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May 24, 2017

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Opinion:

NFL owners headed for showdown over Raiders move to Las Vegas

Image

Marcio Jose Sanchez / AP

In this Nov. 6, 2016, file photo, Oakland Raiders fans hold up signs about the team’s possible move to Las Vegas during an NFL football game between the Raiders and the Denver Broncos in Oakland, Calif. The Raiders have filed paperwork to move to Las Vegas.

Circle the wagons and circle the calendar. There has been yet another twist in the Relocation Raiders saga. So the dates of March 26-29 loom as the highest-stakes showdown yet when it comes to the team's future.

The NFL' s regular March meetings have long been scheduled for those days in Phoenix. But now, it seems for sure, the Raiders will get an up-or-down vote on whether the league wants the team in Las Vegas ... or if, instead, the league is leery of the concept and doesn't want to move so fast.

My prediction, until I hear more complete details, is still that the final decision will be delayed until later in the year — or perhaps even by as long as 12 months. But the news out of Florida on Monday does raise eyebrows.

According to a report in the Las Vegas Review-Journal as well as other outlets, Raiders executive Marc Badain told key NFL committee members that the team has secured financing for the proposed 65,000-seat Vegas stadium through Bank of America.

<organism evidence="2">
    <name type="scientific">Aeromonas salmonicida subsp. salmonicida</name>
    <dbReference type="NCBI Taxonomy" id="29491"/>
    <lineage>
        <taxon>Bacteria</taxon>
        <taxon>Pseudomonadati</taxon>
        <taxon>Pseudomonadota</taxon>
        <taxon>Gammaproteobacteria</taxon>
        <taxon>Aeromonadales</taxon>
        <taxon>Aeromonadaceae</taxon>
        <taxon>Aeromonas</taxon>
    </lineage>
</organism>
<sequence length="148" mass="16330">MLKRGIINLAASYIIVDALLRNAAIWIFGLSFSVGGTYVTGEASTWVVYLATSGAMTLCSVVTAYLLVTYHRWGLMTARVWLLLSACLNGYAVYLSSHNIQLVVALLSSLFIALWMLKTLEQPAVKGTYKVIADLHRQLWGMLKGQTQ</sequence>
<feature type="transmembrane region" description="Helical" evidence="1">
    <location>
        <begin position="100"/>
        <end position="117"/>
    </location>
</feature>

If that is true, then we could indeed get a final showdown vote in Phoenix. So buckle up. In three weeks, Raiders fans in Oakland will learn if they will be watching a lame duck team at the Coliseum this season, one that intends to evacuate Northern California by 2019 or 2020.

Under NFL rules, at least 24 of the league's 32 owners must approve any franchise shift and new stadium plan. And I know this much: There will be many questions asked before any vote later this month. Because the owners have been here before.

In January, one league source with first-hand knowledge of the meeting remembers how Badain stood up before two key NFL committees and said the Raiders had a firm commitment from Goldman Sachs to replace the $650 million in financing that casino magnate Sheldon Adelson was supposed to provide for the $1.9 billion Las Vegas stadium. A few days later, Goldman Sachs said exactly the opposite and totally withdrew from the project. "I still don't understand that," said my source. "You know, Jerry Jones and Robert Kraft were in the room when the Raiders said all that. Why would you say all of that unless you were absolutely sure?"

Search me. But the only conclusion to draw from the outside is that when it comes to the lofty, intense and complicated world of mega-money sports venue deals, the Raiders and owner Mark Davis are learning as they go along. This does not inspire complete confidence.

The Vegas project is buttressed by $750 million in public money from Nevada, with the Raiders supposedly kicking in $500 million. Now, it seems Bank of America will cover the rest, presumably in a mammoth loan. But to gain approval from 24 or more owners, Davis and Badain not only have to provide ironclad guarantees that the BofA money is real, but that the Raiders have a sensible plan to pay back all of the money ... plus pay any franchise location fee that the NFL might propose ... plus are able to spend enough money on a marketing and operations plan to establish the team properly in a brand new market.